Twitter: Business Micro-blogging at its Finest

Twitteris a lot like Facebook, stripped down to the basic necessities. The question Twitter poses to its users is simply, "What are you doing?"

You can literally begin using Twitter (or tweeting) after a simple sign-up, the upload of a profile picture, a short bio write up, and maybe a background design to match your corporate presence. The essence of Twitter? Find out what's new with others, and share what's going on with you. Twitter, like all social networking platforms, can be used solely for recreational purposes, but it has huge potential for smart businesses.

Quick Twitter Tips for Business:

  • Use the search to look for certain key phrases that target your potential clients. Remember, Tweeters talk in 140 characters or less, so you'll need to be concise. Type in phrases such as "need a mortgage" or "comparing mortgage rates" to find people that are currently conducting research on mortgages. When you find these individuals, follow them. Most of the time the people you follow, will follow you back. This is a good start.
  • Don't spam. As with all social media platforms, Twitter is not a free for all. Use the same social etiquette common sense that you'd use at a business after hours. Yes, you are there for business connections but no, you are not there to overwhelm potential clients with pushy, uncomfortable tactics. Twitter users are quick to "unfollow" those who are there for shameless self promotion.
  • What should you tweet? One of the best things to tweet is a helpful article or blog post you've just created. By tweeting this, you are offering information to those who are looking for it, without being overbearing. Blogs and Twitter complement each other very nicely.
  • What's a re-tweet? If you have offered a bit of advice, a link to your latest blog post, or announcing a promotion, your news can go viral very quickly if your followers share (or re-tweet) your original Twitter message.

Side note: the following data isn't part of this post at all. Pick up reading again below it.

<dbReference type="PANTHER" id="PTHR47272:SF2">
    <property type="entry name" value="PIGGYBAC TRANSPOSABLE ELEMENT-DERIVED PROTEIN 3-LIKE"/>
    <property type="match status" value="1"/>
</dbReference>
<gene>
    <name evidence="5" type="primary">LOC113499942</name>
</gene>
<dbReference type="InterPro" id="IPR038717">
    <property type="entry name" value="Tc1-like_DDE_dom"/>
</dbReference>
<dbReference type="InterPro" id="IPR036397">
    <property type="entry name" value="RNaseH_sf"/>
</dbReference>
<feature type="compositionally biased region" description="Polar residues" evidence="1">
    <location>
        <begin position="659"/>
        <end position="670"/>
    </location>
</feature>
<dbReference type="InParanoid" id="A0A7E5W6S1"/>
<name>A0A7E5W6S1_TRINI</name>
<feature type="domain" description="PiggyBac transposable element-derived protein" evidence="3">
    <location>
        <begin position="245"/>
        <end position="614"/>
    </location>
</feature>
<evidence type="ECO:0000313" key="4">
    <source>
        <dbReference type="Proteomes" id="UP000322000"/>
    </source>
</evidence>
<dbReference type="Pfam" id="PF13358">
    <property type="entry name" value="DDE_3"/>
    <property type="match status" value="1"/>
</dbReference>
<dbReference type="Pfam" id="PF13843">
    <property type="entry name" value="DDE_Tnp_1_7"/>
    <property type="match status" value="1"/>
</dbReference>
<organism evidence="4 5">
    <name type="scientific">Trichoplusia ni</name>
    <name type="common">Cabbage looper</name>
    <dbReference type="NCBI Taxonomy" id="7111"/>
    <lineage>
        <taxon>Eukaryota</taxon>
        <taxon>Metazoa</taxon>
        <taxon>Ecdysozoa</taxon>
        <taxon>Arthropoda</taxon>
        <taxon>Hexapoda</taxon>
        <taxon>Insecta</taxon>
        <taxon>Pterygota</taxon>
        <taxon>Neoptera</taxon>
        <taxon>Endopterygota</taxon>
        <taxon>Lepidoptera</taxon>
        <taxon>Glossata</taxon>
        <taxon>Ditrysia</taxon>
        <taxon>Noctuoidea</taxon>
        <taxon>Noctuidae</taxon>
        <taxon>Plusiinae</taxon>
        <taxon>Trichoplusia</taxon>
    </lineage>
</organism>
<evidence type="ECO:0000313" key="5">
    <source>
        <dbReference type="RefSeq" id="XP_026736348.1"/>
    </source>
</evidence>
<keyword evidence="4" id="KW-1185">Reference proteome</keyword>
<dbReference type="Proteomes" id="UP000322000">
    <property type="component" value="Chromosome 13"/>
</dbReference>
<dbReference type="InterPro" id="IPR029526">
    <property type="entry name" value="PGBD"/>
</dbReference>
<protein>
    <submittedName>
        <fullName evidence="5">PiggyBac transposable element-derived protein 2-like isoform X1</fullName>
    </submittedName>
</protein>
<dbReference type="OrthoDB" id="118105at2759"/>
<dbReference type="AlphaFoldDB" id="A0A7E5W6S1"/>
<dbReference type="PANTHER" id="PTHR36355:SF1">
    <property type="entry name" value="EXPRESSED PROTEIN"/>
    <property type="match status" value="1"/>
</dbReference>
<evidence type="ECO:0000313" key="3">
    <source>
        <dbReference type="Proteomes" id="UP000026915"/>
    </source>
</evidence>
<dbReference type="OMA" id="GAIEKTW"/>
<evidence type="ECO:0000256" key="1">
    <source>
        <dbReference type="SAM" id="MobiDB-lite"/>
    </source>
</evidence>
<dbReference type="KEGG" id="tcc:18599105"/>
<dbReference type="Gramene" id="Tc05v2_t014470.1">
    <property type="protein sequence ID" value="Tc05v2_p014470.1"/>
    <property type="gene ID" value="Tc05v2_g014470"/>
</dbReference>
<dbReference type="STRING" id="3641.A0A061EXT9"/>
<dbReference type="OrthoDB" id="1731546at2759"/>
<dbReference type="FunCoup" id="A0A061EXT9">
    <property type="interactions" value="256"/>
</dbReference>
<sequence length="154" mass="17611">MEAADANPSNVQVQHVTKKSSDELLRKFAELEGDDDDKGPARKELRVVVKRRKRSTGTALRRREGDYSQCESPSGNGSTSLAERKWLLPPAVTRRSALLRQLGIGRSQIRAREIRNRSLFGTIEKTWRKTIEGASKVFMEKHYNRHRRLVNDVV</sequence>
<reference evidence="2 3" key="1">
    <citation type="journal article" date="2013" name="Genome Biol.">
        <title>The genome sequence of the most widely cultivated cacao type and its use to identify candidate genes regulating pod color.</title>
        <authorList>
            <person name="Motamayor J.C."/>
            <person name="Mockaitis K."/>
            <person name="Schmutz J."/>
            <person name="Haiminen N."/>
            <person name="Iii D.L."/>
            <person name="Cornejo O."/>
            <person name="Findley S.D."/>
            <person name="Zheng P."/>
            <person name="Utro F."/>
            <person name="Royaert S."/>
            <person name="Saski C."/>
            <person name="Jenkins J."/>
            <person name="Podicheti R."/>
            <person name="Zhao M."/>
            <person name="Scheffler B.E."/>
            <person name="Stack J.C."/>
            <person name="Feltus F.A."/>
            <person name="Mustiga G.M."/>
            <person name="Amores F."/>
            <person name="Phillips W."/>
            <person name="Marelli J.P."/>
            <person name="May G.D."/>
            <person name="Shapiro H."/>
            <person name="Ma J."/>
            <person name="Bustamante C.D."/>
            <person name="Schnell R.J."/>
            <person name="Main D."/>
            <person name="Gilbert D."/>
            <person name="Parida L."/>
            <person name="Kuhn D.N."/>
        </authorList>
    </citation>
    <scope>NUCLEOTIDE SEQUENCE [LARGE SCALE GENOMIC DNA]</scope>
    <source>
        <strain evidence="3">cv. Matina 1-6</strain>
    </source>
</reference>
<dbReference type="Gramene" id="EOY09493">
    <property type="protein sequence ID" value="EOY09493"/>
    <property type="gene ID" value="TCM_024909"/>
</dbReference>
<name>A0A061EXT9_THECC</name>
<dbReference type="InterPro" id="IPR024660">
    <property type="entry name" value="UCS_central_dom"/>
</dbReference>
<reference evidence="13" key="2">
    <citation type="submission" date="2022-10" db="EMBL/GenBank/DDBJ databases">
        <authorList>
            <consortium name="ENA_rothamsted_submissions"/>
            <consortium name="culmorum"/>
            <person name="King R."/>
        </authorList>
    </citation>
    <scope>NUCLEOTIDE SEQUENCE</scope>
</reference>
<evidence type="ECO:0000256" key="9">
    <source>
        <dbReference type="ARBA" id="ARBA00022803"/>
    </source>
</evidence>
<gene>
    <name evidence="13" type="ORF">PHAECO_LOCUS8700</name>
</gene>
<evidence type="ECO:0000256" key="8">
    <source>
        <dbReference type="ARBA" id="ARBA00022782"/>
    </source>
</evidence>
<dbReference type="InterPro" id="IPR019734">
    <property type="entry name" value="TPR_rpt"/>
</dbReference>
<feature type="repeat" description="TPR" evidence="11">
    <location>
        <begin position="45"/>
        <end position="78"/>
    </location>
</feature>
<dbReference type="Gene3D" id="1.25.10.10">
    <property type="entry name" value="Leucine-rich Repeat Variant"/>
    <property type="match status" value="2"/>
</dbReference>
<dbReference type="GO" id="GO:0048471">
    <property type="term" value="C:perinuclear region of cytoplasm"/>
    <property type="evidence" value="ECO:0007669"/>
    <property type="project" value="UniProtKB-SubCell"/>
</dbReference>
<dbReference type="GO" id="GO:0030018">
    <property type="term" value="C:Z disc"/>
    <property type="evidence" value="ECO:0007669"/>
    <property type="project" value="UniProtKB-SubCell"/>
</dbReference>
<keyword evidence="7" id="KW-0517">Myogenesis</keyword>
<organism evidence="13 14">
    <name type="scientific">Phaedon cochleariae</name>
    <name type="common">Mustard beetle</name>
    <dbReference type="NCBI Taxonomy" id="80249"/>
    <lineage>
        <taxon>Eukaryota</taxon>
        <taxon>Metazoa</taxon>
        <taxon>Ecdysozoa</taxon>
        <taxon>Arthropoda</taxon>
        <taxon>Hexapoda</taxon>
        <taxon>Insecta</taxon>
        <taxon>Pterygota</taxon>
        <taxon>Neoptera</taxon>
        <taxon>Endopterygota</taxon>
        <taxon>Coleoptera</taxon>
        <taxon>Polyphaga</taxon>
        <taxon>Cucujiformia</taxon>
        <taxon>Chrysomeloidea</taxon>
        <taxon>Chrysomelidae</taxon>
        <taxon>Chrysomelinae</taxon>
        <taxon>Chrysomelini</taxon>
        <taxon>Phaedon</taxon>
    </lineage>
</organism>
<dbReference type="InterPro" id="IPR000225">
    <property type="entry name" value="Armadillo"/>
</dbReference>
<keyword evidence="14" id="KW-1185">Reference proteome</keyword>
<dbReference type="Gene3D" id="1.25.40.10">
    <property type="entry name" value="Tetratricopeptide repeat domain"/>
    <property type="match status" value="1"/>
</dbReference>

• Be real. Ultimately you are branding yourself on Twitter for business purposes, but don't forget to be real. Sprinkling in a few tweets about your dog, a crazy driver you encountered on your way to work, or news about your latest restaurant discovery will keep your followers engaged.

Twitter to Go

One of the greatest advantages of Twitter is that you don't need to be tied to your computer, or even own an iPod for that matter, in order to send and receive tweets. There are a few different mobile phone apps available, but as long as your cell phone can access the web, simply visit http://m.twitter.com/login and you're all set.

Twitter Tools

Honestly, there are thousands of twitter apps, plug-ins, and tools. Here are three valuable picks for business tweeting:

CoTweet:  Allows multiple users to tweet on the same account and also allows multiple accounts to be managed at the same time. Works well for a business that wants to allow several key individuals to tweet from the same account. Another feature is the ability to monitor keywords to watch for trends or mentions of a product or service.

Twellow: An excellent way to increase targeted followers by looking up fellow  tweeters by geographical location, occupation, interests and hobbies. Easy to use and completely free. Register according to profession and area so others can find you as well.

SocialOomph:  Formerly known as Tweetlater, this tool has both a free and paid version. The free version includes scheduled tweets, (although according to a recent Twitter ruling, duplicate tweets are no longer allowed), keyword tracking, reusable tweet drafts, automated DMs sent to new followers, automated following of those who follow you, as well as automated un-following of those who drop you.

The paid version includes an entire list of additional benefits. A few worth mentioning include spam filters according to keywords of your choice, mute or hide annoying tweets without un-following them, and the ability to broadcast an important DM to all of your followers at once.

A Final Note

This introduction to the social media scene is just the basics. Start with what you've learned here and get your feet wet in the social networking scene. Look for future updates and short tutorials on social media strategies and best practices.